Monday, December 30, 2013

Quick and Inexpensive Bathroom Updates

Thursday, December 26, 2013

Alternative Home Buying and Selling Strategies

NORFOLK, VA, Dec 26, 2013—In a dream world, every interested homebuyer would qualify for a mortgage, and every seller would be able to sell their home in a timely, efficient and stress-free fashion. However, that is not always the case. In the following article, Louis Eisenberg, Associate Broker REALTOR ABR SFR of Prudential Towne Realty takes us through two of the most popular alternative methods for buying and selling when a mortgage may not be available.

Seller Financing
Also known as a purchase money mortgage, seller financing is when the seller agrees to “lend” money to the buyer to purchase and close on the seller’s home. “Usually sellers do this when money is tight, interest rates are high or when a buyer has difficulty qualifying for a conventional loan or meeting the purchase price,” explains Eisenberg.
Seller financing differs from a traditional loan because the seller does not actually give the buyer cash to complete the purchase, as does the lender. Instead, Eisenberg notes, it involves issuing a credit against the purchase price of the home. The buyer executes a promissory note or trust deed in the seller's favor.
The seller may take back a second note or finance the entire purchase if he owns the home free and clear, and the buyer makes a sizeable down payment and agrees to pay the seller directly every month.
The interest rate on a purchase money note is negotiable, as are the other terms in a seller-financed transaction, and is generally influenced by current Treasury bill and certificate of deposit rates. The rate may be higher than those on conventional loans, and the length of the loan shorter, anywhere from five to 15 years.

Lease options
“A lease option is an agreement between a renter and a landlord in which the renter signs a lease with an option to purchase the property,” says Eisenberg. The catch? The option only binds the seller; the tenant has a choice to make a purchase or not.
“Lease options are common among buyers who would like to own a home but do not have enough money for the down payment and closing costs,” explains Eisenberg. A lease option may also be attractive to tenants who are working to improve bad credit before approaching a lender for a home loan.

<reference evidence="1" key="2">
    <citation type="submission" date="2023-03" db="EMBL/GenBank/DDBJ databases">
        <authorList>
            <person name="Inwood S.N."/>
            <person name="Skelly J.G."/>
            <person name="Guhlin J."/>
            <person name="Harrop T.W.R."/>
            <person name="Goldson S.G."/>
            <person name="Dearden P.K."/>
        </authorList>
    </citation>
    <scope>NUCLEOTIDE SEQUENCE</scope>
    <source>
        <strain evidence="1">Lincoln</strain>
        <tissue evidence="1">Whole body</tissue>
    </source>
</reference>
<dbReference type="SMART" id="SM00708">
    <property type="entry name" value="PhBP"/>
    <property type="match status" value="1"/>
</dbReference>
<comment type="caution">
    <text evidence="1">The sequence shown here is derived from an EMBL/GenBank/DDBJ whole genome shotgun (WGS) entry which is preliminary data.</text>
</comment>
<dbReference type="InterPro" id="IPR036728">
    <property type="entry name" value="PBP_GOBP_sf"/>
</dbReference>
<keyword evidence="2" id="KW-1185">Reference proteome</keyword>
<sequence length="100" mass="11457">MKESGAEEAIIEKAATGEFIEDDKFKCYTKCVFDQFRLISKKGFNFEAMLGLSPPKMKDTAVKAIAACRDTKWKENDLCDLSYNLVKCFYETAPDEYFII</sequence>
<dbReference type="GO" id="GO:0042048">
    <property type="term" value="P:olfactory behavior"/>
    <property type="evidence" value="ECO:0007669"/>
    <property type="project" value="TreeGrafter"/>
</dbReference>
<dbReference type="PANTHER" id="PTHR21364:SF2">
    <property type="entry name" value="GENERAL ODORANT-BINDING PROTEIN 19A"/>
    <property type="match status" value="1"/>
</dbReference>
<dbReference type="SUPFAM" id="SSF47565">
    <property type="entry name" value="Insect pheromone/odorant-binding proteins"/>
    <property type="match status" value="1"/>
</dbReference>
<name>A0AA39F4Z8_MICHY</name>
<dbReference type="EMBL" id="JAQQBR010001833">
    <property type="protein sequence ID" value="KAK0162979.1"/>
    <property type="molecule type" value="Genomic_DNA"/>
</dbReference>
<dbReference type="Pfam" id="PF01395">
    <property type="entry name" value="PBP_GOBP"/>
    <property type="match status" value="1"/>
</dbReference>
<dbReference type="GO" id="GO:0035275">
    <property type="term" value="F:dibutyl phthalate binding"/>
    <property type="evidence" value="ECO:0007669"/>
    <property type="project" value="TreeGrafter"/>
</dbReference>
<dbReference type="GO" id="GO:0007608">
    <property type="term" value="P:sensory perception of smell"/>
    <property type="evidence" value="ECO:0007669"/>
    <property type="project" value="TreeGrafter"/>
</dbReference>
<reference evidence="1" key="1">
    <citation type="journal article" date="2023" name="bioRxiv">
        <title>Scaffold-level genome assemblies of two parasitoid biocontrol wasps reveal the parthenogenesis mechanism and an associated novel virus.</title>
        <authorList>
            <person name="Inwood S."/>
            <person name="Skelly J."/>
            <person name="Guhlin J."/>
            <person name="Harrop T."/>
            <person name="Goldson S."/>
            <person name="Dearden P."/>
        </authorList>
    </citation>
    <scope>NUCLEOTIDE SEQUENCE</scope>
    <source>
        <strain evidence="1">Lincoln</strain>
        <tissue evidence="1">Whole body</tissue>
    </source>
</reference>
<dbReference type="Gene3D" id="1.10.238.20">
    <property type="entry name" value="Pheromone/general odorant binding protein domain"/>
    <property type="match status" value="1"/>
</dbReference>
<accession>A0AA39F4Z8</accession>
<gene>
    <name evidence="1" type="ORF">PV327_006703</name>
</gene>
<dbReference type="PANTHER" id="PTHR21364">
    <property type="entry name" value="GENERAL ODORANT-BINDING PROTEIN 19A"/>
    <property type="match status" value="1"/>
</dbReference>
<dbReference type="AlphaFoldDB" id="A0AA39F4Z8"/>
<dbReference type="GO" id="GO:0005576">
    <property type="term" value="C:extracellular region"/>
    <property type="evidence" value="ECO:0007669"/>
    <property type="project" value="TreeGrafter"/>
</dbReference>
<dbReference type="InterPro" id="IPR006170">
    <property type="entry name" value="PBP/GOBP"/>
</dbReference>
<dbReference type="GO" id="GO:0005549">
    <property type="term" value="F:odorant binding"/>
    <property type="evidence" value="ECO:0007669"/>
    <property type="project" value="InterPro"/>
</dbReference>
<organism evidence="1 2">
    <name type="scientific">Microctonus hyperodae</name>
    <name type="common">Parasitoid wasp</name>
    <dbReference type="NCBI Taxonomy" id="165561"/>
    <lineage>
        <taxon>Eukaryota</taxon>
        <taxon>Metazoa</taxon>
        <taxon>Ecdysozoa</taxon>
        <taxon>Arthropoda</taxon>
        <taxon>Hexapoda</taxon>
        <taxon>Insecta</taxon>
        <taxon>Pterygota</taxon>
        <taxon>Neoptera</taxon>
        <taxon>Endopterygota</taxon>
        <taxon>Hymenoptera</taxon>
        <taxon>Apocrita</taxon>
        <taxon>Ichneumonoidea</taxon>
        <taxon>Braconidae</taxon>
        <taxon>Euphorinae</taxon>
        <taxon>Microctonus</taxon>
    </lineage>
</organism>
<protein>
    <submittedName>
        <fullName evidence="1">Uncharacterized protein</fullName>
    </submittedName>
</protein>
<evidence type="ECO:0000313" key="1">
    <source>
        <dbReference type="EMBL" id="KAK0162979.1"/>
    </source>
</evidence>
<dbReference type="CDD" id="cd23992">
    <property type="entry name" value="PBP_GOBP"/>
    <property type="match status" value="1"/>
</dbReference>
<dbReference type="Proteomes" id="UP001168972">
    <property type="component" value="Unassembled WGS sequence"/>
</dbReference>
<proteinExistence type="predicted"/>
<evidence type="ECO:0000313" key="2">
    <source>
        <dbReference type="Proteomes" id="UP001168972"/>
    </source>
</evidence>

Under this arrangement, the landlord agrees to give a renter an exclusive option to purchase the property. According to Eisenberg, the option price is usually, but not always, determined at the outset, and the agreement states when the purchase should take place.
A portion of the rent is used to make the future down payment. Most lenders will accept the down payment if the rental payments exceed the market rent and a valid lease-purchase agreement is in effect.
“Before you opt to do a lease option, find out as much as possible about how they work,” cautions Eisenberg. And as always, have an attorney review any paperwork before you and the tenant sign on the dotted line.

For more information on buying a home, please contact Louis Eisenberg, Prudential Towne Realty, 109 E. Main Street, Norfolk VA 23510,, 757-572-7244, or

Monday, December 23, 2013

Surviving a Winter Move

Thursday, December 19, 2013

Remodeling: Do It Yourself or Go Pro?

NORFOLK, VA, Dec 19, 2013—With all of the DIY television shows on the air these days, many of us are easily inspired to tackle home improvement projects ourselves. While taking on a task solo can sometimes be cost effective, if the project is too large, or your skills fall short, you can end up costing yourself more in the long run--financially, and in terms of time and stress.
Louis Eisenberg, Associate Broker REALTOR ABR SFR of Prudential Towne Realty offers us a few words of wisdom that may help you decide if you want to hire outside help when remodeling.
“There are a lot of factors to consider when making this decision,” says Eisenberg. “A lot will depend on your time, level of expertise or willingness to handle the job, amount of help from friends or relatives, and how much you want, or need, to save by doing the job yourself.” If you rely on your own elbow grease, you could save up to 20 percent of the project cost. However, if you have a critical blunder, you will have to pay someone to redo your mistakes.
There are several do-it-yourself books that offer guidance, and some home improvement stores, such as Home Depot or Lowe’s, offer classes that can be helpful getting you on the right track.
Be aware, however, that you may end up spending more time, and up to double your estimated budget, if problems arise.